The Bible begins by describing the entire human race – all two members of it. When we reach the story of Abraham in the twelfth chapter, the Bible’s focus narrows. Because of the promises God made to Abraham, he and his descendents (who became the nation of Israel) become the focus. The remainder of the Old Testament retains that focus by recording the history of Abraham’s descendents. The last time God spoke to Israel was 400 years before the birth of Jesus of Nazareth (this time period is called the intertestamental period).
Did the birth of Jesus, marked by the beginning of the New Testament with the historical chronicles of his eathly ministry — the books of Matthew, Mark, Luke and John — bring an end to this focus on Israel? Did the focus of the Bible return to all of mankind with the penning of Matthew 1:1? Or did the earthly ministry of our Lord continue the focus on Israel? What do the Scriptures say?
- Jesus is described in Matthew 1:1-17 and Luke 3:23-38 as a direct descendent from Abraham on both sides of his earthly family. Hence, He was an Israelite.
- An angel appeared to Joseph in Matthew 1:18-23 to tell him that the baby should be named Jesus “for it is He who will save His people from their sins.” Not all people, although in retrospect we understand that was true. God chose to hide the universality of Christ’s work on the cross at that time, and reveal it later. At the point in history described by Matthew 1:22, it was still a mystery hidden in God. The angel then reminded Joseph of a prophecy from Isaiah 7:14. Since Isaiah was a prophet sent to Israel and not all of mankind, this prophecy also illustrates that the focus is still on Israel and not all of mankind.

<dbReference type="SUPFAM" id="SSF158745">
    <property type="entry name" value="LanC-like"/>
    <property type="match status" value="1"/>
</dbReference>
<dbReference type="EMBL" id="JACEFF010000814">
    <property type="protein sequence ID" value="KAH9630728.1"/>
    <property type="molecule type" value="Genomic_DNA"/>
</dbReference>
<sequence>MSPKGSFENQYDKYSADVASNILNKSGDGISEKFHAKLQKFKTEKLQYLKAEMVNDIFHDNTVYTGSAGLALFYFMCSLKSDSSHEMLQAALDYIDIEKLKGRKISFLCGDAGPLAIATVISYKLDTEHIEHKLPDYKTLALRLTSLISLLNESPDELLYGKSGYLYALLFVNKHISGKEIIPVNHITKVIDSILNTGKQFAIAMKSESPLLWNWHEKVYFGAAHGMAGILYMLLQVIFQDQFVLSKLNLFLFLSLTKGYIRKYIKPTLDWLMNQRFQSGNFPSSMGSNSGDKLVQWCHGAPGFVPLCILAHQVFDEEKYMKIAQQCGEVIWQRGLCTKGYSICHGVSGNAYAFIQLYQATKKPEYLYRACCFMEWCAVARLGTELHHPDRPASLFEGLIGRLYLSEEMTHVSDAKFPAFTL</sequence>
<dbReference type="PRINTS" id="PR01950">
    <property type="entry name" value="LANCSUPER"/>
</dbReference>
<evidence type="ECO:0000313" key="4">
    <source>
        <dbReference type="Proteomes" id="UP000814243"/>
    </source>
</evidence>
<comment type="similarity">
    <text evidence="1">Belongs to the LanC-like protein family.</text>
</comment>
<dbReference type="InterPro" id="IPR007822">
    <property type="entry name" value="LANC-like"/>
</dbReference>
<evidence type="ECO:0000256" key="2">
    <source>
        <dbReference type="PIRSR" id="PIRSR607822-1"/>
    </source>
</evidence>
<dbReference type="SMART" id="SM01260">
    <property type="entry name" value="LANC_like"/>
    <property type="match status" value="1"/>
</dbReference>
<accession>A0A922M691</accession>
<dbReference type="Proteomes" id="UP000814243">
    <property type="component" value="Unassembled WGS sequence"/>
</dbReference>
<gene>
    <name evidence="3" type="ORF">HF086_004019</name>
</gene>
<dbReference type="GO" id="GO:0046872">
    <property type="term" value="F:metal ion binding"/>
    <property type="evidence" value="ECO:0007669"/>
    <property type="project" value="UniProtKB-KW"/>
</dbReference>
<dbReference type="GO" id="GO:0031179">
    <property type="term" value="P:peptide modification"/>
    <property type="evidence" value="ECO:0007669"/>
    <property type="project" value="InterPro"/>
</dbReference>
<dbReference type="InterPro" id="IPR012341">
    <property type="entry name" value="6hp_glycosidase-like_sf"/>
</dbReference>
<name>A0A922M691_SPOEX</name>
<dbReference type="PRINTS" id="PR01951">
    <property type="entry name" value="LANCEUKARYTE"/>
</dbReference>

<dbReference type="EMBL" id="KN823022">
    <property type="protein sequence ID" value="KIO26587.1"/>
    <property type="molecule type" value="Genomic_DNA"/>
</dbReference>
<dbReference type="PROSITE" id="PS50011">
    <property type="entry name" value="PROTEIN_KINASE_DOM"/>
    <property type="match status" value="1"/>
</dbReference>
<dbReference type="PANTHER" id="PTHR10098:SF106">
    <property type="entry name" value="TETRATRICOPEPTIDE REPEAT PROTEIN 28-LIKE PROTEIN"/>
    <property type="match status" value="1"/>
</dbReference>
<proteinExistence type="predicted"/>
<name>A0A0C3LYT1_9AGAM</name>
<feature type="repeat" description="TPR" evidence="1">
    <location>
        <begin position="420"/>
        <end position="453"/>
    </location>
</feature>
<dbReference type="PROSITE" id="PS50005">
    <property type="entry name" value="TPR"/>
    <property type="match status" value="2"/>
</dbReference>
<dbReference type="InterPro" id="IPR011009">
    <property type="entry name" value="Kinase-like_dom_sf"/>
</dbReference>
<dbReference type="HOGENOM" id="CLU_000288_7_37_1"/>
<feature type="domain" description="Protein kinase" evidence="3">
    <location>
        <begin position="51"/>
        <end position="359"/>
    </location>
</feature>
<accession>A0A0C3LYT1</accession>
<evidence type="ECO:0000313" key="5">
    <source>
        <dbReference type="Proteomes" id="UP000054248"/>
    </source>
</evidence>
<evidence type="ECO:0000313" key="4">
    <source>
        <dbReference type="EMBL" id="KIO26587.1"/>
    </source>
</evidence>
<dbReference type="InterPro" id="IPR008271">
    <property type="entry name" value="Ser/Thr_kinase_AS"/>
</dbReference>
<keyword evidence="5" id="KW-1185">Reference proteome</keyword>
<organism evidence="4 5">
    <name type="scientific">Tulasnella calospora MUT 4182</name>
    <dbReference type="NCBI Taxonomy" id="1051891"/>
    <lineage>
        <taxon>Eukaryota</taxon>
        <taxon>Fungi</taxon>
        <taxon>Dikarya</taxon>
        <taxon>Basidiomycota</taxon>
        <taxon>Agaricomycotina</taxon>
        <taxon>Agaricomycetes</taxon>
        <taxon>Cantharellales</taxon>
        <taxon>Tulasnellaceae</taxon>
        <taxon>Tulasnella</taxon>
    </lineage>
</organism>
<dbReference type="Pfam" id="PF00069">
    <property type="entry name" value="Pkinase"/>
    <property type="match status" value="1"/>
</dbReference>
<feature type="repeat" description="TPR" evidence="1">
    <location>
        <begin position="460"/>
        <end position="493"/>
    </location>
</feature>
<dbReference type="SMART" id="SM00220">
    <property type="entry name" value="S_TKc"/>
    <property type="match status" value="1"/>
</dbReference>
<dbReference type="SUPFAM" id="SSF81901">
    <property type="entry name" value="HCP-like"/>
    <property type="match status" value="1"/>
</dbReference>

- Herod asks the Wise Men in Matthew 2:2, “Where is He who has been born King of the Jews?” He didn’t ask, “Where is He who has been born king of all mankind”! The priests and scribes answered him with a quote from the prophet Micah (sent to Israel’s northern and southern kingdoms after their division following Solomon’s reign), who prophesied that this king would come from Bethlehem in Judah, and that He would “shepherd My people Israel.” Micah did not say that the king would come from Sheboygan, Wisconsin, and did not say He would shepherd all of mankind. Micah was very specific (under the influence of the Holy Spirit), and Jesus was the exact fulfillment of his specificity.
We could go on to cite verse after verse out of not only Matthew, but Mark, Luke and John as well. The frequency of references to Jesus earthly ministry being targeted at Israel does not wane as we get closer to the cross. Consider two more examples:
- Matthew 10:5-7 “These twelve Jesus sent out after instructing them, saying, ‘Do not go in the way of the Gentiles and do not enter any city of the Samaritans’ but rather go to the lost sheep of the House of Israel. and as you go, preach, saying, ‘The kingdom of heaven is at hand.’”